The new gallery is a co-op, with staffing provided mainly by the artists themselves and some volunteers. Operating costs are covered by membership fees, so the gallery already has its first year of expenses and marketing costs in the bank.

Gallery co-ordinator and society chair Bob Hainstock said the co-op model makes the most sense for a new gallery. 

“Private ownership starting a new gallery with private money, it’s just not happening anymore,” he said. 

The featured artists sit the gallery from one to three days a month, which means there are no staffing costs so money can be spent on marketing.

“To establish a gallery again in Kentville is going to take a lot of marketing.”

He said the gallery has a good mix. 

Bob Hainstock poses for a photo at the new Tides Contemporary Art Gallery in Kentville. Hainstock, the gallery co-ordinator, says co-ops are a good model when opening new galleries. – Ian Fairclough

A varied palette of artists

There are established artists with international reputations and exposure in top New York and Toronto galleries, as well as several some just beginning their exhibition experience. Artists will change their exhibition work every month.

Among those showing are Maggie Schmidt Mandell, Roy Mandell, Carolyn Mallory, Wayne Boucher and Gundrun Mueller-Both.

“We’ve  concentrated mainly on painters and print makers: the wall artists,” Hainstock said. “Now we have to make an effort to get the floor artists, the sculptors, the metal, fibre and wood people.”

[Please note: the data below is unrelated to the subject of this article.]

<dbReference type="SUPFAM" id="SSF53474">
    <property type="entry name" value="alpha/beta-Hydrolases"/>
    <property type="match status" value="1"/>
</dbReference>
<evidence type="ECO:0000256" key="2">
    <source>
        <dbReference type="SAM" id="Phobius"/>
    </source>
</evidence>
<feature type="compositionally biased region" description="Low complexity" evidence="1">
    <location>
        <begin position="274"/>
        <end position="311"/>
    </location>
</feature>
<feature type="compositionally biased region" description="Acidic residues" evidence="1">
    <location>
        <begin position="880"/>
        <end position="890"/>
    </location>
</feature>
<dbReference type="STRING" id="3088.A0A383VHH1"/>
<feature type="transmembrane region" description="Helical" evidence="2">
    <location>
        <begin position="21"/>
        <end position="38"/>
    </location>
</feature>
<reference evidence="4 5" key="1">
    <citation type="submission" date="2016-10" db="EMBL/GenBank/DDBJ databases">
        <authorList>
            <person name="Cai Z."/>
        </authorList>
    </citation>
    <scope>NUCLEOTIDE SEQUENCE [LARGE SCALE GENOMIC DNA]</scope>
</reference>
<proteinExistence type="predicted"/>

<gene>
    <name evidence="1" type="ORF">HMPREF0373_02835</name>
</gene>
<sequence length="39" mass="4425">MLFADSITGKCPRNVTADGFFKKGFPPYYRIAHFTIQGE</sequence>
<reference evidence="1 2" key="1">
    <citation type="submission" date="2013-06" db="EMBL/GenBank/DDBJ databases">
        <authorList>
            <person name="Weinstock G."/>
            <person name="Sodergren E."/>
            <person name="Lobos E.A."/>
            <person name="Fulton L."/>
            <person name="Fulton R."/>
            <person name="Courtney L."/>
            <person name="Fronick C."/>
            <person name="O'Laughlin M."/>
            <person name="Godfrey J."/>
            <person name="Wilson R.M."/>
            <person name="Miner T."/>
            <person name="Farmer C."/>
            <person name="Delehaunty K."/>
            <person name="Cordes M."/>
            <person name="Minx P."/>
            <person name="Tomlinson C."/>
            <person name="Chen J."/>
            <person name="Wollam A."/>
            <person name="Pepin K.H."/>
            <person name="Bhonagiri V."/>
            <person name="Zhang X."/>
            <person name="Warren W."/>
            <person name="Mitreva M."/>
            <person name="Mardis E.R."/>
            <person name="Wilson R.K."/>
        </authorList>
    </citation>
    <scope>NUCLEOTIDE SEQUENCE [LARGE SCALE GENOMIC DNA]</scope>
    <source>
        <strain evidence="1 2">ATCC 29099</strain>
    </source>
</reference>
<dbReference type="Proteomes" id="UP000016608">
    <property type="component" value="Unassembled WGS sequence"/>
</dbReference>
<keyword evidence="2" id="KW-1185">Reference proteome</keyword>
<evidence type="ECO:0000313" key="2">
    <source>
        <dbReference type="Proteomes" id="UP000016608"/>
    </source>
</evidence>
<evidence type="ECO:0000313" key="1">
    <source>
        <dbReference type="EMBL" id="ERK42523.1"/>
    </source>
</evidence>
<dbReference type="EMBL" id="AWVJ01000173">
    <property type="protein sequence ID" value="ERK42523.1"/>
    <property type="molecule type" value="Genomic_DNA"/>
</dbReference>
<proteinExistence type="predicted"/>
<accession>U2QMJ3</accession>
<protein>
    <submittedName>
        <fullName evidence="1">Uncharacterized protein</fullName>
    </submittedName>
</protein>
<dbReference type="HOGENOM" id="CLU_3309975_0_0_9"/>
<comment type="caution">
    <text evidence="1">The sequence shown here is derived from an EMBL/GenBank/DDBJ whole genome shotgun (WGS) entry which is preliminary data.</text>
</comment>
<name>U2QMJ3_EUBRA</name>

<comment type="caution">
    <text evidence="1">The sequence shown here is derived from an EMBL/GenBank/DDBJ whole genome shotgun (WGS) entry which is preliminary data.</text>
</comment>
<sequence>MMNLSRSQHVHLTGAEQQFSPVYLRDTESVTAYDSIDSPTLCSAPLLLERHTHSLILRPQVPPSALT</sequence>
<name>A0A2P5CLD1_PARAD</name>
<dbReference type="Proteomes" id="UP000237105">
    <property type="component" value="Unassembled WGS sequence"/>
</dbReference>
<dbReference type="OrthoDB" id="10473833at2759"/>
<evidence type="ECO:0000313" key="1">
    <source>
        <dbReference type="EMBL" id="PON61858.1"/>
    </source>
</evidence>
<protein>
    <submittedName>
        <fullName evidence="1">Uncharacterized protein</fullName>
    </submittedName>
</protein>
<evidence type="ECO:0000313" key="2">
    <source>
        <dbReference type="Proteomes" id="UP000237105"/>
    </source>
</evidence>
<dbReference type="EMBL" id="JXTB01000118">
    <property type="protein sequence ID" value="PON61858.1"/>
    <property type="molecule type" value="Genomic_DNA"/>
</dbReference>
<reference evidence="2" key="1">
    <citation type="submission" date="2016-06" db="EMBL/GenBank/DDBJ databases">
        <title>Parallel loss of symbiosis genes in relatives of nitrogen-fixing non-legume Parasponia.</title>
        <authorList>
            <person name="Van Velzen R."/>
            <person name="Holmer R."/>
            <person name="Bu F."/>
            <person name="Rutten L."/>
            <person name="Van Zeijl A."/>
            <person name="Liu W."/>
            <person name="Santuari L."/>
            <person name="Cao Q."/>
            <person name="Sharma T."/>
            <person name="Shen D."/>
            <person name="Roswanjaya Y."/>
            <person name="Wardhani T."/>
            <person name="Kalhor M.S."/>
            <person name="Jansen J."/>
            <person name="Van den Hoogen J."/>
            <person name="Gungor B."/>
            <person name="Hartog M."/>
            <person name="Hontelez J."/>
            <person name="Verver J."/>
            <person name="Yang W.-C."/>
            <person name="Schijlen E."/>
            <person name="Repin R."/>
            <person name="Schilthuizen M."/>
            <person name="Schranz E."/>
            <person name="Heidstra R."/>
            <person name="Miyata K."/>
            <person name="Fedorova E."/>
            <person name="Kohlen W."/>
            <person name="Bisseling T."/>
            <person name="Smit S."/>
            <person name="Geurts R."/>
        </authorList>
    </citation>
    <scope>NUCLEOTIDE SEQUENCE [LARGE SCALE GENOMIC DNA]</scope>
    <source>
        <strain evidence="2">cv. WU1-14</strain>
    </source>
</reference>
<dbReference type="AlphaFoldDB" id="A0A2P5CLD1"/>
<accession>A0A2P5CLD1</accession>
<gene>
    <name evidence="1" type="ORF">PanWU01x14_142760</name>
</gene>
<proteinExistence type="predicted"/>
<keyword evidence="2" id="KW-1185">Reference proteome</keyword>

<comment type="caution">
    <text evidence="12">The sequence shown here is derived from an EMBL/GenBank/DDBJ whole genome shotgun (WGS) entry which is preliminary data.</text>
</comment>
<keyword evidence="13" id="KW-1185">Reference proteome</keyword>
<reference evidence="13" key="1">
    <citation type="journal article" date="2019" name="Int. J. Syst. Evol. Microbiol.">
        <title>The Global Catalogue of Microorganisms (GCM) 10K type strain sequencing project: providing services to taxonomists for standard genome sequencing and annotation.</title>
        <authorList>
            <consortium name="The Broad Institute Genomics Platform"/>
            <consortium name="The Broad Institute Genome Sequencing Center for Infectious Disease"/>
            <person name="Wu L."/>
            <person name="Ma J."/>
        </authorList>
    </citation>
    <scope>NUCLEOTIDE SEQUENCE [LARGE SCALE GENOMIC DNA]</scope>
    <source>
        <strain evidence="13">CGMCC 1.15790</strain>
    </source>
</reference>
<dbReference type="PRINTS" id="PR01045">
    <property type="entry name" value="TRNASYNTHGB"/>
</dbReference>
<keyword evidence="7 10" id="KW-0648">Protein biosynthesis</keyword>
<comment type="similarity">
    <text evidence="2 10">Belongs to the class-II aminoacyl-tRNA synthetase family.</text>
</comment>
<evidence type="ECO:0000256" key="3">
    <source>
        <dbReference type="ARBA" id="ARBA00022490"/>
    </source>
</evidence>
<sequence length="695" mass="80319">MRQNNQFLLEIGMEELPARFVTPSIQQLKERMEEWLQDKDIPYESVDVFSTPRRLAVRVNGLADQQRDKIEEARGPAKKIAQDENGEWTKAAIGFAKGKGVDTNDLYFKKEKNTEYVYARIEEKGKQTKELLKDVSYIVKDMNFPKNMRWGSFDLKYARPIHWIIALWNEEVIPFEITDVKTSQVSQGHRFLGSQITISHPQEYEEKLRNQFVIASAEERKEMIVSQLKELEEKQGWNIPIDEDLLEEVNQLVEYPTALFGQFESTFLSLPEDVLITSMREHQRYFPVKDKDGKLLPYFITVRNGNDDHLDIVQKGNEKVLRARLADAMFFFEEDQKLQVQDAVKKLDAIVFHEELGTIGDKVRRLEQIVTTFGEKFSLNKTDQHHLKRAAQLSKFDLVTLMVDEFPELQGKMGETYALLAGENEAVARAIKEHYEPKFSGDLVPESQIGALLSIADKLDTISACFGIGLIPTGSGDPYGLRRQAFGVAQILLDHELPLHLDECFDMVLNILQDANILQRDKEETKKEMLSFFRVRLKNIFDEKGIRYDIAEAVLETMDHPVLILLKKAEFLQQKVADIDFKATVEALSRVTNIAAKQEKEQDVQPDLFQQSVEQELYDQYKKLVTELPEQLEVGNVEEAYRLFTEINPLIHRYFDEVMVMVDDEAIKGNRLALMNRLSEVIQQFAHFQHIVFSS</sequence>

There is a waiting list of about a dozen artists hoping to get into the gallery, and Hainstock said he would love to see more artist co-ops get established, and said the model has proven successful elsewhere.

The town owns the building and wants to sell, so Hainstock said it’s critical that the gallery achieve success during its two-year lease.

He said the society would also like to develop the second floor of the building and put in a print-makers co-op, potters co-op and an educational co-op that would put on classes and workshops in a huge array of arts and crafts mediums.

“We want to make this whole area very active, with a lot of traffic coming into Kentville to either look or take part in the arts and culture activities,” he said. 

“Arts and culture enterprises are providing a new energy and confidence in small towns, that you don’t have to bring in the big manufacturing plants or count on government jobs anymore.”

He said more and more people who are retiring, or nearing retirement age, are taking up interests in the arts “and finding out that they’re damn good at it. They’re getting a satisfaction of ‘hey, who knew I was an artist?’”

That also helps fuel galleries, he said. 

The gallery will also feature an art gift boutique and art rental program. The gift boutique will feature smaller, less expensive pieces. The art rental program is designed for home or office and includes rent-to-own features, as well as opportunities for business rewards to company employees or customers.

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Non-profit Tides Contemporary Art Gallery opens in Kentville – TheChronicleHerald.ca

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The Annapolis Valley’s newest art gallery is now open in Kentville.